• Another way you can stop the quick rush to the dining room, is to create a quick relief schedule of tips and techniques you can do when the going gets tough. You can step outside and go into the privacy of your car if you wish to do a quick session of EFT, or you can meditate instead for a few minutes (and yes, you can do that!). Try and create a list of techniques that you know will work for you, and adhere to them on a daily basis. If you job allows you to, try and go for a brisk 5 min walk, or if you are at your desk, hymn your favorite tune. The trick here is to substitute that bit of junk food for a more healthier, favorable version. Try buying some Gogi berries, and slowly munch those. Whatever it takes to get rid of that sudden need to dash to the fridge.

  • Don’t forget, get your sleep! In an article about sleep and stress reduction, I talked about the importance of sleep on allowing you to de-stress, think more clearly and have a sharper mental edge. When it comes to diet, sleep is also a vital ingredient. It is no accident that when we haven’t had much sleep or we are sleepy, we want to have a chocolate bar or some sweets to give us that extra energy, rather than having an apple or an orange.

Don’t forget that your body has two hormones, which regulate the normal feelings of fullness and hunger. Leptin gives the brain signals when we are full, and Ghrelin tells the brain when we are hungry.

The thing is, when we have little sleep, your Ghrelin levels go up and your Leptin levels go down. This basically means you want to eat more, and you don’t feel satisfied when you do.

Getting your quality sleep helps reduce your stress levels significantly, as well as allowing you to have more natural energy which can indirectly increase your will power to stop emotional eating.

You will feel more refreshed, more mentally focused, and rather than going for the chocolate bar in the canteen, will go for an apple at break time instead. And your body will thank you for it!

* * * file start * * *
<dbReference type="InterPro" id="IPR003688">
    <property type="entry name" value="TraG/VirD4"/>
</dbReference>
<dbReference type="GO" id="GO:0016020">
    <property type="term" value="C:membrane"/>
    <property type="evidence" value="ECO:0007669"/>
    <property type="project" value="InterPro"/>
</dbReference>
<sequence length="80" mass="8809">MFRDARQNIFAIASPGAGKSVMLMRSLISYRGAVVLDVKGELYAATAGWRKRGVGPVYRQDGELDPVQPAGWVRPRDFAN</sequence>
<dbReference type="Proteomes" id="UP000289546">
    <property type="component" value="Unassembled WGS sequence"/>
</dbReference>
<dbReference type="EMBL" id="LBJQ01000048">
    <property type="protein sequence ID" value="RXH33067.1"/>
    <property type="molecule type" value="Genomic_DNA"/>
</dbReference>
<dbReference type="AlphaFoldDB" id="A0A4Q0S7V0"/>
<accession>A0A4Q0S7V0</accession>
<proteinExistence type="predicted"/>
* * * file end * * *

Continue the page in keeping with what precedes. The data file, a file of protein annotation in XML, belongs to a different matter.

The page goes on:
stress16So you find a way to control your urges, then what? To be successful at substantially reducing your stress and anxiety in the long run, you need to create a proper diet to help keep your stress levels to an all time low.

The foods and drinks listed below will contribute (to some degree) to keeping a healthy body, which will help your mental faculties and reduce stress and anxiety in the moderate and long run.

Incorporate some of the foods and drinks below, while exercising, meditating, and getting your required sleep, and your stress and anxiety levels should start to be reduced almost immediately.


  • Breakfast Cereal- Cereals are plenty in essential minerals and Vitamins. They can be a great source of stress beating B Vitamins, Vitamin C, Folic acid and Fibre.


  • Fish have a high dose of B Vitamins, in particular the stress reducers B6 and B12. It is said that a B12 deficiency can lead to depression.


  • Almonds are a great way to reduce stress- These nuts are packed with Vitamin B2 (which is Riboflavin), Vitamin E, Zinc and Magnesium. Magnesium and Riboflavin are used in the production of Serotonin which helps relieve the stress and regulate your mood. Zinc has been shown to help fight against some of the negative forms of stress, while Vitamin E is an antioxidant that kills the free radicals that correlates to heart disease and stress. As they are high in fat, however, it is recommended to have just a small handful to eat.


  • Broccoli and Spinach- Full of stress relieving B Vitamins, and has the extra benefit of containing Folic acid. Folic acid helps relieve anxiety attacks, stress and depression, and is also high in fibre. Spinach has a high dose of Vitamin C and Magnesium, which helps the regulation of your cortisol levels and helps increase your mood and well-being


  • Chicken and Turkey- High source of amino acid L-Tryptophan which calms and helps the mind by allowing the release of Serotonin. Turkey is a good source of Protein, which helps promote the stable blood sugar levels and, as a result, reduce stress.


  • Cottage Cheese and Cantaloupe– Cantaloupe is a high source of Vitamins C, which is a stress reducer. Don’t forget, continuous stress depletes Vitamin C in the adrenal glands, so you need to keep a high level of it. Also helps regulate your heartbeats and helps increase the oxygen supply to the brain. Cottage Cheese has high source of Vitamin B12 and B2, Calcium and Protein, which will reduce the anxiety.


  • Blueberries- Very high in Vitamin C and E, Magnesium, Manganese and antioxidants and therefore helps reduce cortisol levels. Its also low in calories and a high source in Fibre.


  • Whole Grain Rice or Pasta- Brown rice contains Folic acid and B Vitamins, which helps reduce anxiety and stress. They are also high in Carbohydrates, which means that they boost your serotonin levels. Complex Carbohydrates are digested more slowly and will make you feel more fuller and more happier for a longer period of time.